A wide variety of sources have been used

Direct communication -Verbal and in writing

Information directly told me by my parents, uncles and aunts, my grandmother Ada Pullen, and other distant cousins, especially the recently deceased Cicely Douglas

Certificates of birth marriage and death & Indices to birth marriage and death registers, Including Overseas

In England. in many cases it is unnecessary to order certificates, but these indices pin down the occurrence to a quarter and a district. I have death certificates for the Edwards who died in BC, Canada. I have also used online Indices for Manitoba and British Columbia, Canada, NSW, Australia, and the Italian Genealogical Groupís indices for New York.


I have used English , Welsh and Scottish Censuses. These are available from 1841-1911. I have also used 1911 Canadian Census, and US Censuses from 1870-1930.

In one or two cases limited information has been available from earlier English Censuses.


These have been useful in tracking people in between Censuses, though UK directories usually only list head of household. Canadian and NSW Australian Directories have been free of those limitations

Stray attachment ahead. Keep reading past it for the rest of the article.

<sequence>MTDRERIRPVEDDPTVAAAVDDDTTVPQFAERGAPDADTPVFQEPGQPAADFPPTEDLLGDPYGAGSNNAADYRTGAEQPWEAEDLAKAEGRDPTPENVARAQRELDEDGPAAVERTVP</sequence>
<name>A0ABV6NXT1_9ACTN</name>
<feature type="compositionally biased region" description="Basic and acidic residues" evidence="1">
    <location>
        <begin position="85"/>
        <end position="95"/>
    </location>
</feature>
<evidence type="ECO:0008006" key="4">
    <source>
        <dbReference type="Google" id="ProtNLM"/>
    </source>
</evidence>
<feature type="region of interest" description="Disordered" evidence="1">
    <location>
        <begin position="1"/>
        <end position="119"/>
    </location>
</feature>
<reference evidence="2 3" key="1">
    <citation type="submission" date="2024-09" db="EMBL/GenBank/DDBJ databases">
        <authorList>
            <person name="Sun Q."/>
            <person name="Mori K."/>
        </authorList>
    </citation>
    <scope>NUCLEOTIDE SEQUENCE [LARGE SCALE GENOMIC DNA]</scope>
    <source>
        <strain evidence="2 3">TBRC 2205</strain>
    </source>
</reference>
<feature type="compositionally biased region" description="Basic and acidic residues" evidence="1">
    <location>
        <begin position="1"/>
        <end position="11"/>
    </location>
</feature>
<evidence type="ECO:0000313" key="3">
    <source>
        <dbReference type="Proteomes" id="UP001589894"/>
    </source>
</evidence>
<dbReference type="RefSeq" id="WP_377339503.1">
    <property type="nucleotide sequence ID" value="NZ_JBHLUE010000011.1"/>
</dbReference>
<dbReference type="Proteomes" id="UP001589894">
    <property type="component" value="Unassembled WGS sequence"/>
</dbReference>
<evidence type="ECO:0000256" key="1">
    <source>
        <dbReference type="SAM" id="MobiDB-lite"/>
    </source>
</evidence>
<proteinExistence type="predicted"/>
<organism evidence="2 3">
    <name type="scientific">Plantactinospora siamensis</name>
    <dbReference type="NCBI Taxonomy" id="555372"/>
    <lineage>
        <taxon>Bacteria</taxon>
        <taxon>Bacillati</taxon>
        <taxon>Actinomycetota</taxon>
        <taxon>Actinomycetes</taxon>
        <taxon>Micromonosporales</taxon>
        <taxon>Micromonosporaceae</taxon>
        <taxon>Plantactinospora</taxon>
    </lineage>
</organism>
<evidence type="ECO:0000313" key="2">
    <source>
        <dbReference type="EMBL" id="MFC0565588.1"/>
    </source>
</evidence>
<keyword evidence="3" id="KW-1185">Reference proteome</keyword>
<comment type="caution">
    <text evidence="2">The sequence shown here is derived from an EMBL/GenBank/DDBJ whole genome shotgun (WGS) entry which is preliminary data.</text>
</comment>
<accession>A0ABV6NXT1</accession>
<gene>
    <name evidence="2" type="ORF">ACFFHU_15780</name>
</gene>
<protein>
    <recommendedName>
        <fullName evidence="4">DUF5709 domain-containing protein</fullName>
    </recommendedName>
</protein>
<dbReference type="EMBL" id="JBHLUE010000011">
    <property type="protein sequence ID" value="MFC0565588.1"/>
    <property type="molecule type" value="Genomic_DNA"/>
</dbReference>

Parish records

In some cases original records, mostly indices or films. The majority of pre 1837 records use the IGI available of the Family search Website. These include births and marriages, but not many deaths. The more recent Recordsearch website has added to these. Many County FHS publish CDs or microfiche of these, and some are online/

Monumental Inscriptions

These are useful in adding to oneís info.


Books are helpful, also Google Books

Record Offices and more localised centres

I have visited Surrey History Centre, Berkshire RO, Huntingdonshire RO, The National Archives, the Society of Genealogists, Staines and Hyde Park Family History Centres, Stockport Library, Tameside Local Studies Centre

The National Probate Calendar

The majority of this is now online on the Ancestry website. A useful site, give exact date of death and sometimes location.


The Times Digital Archive and the Gales 19th Century Newspapers are available online. The New York Times and the Brooklyn Ea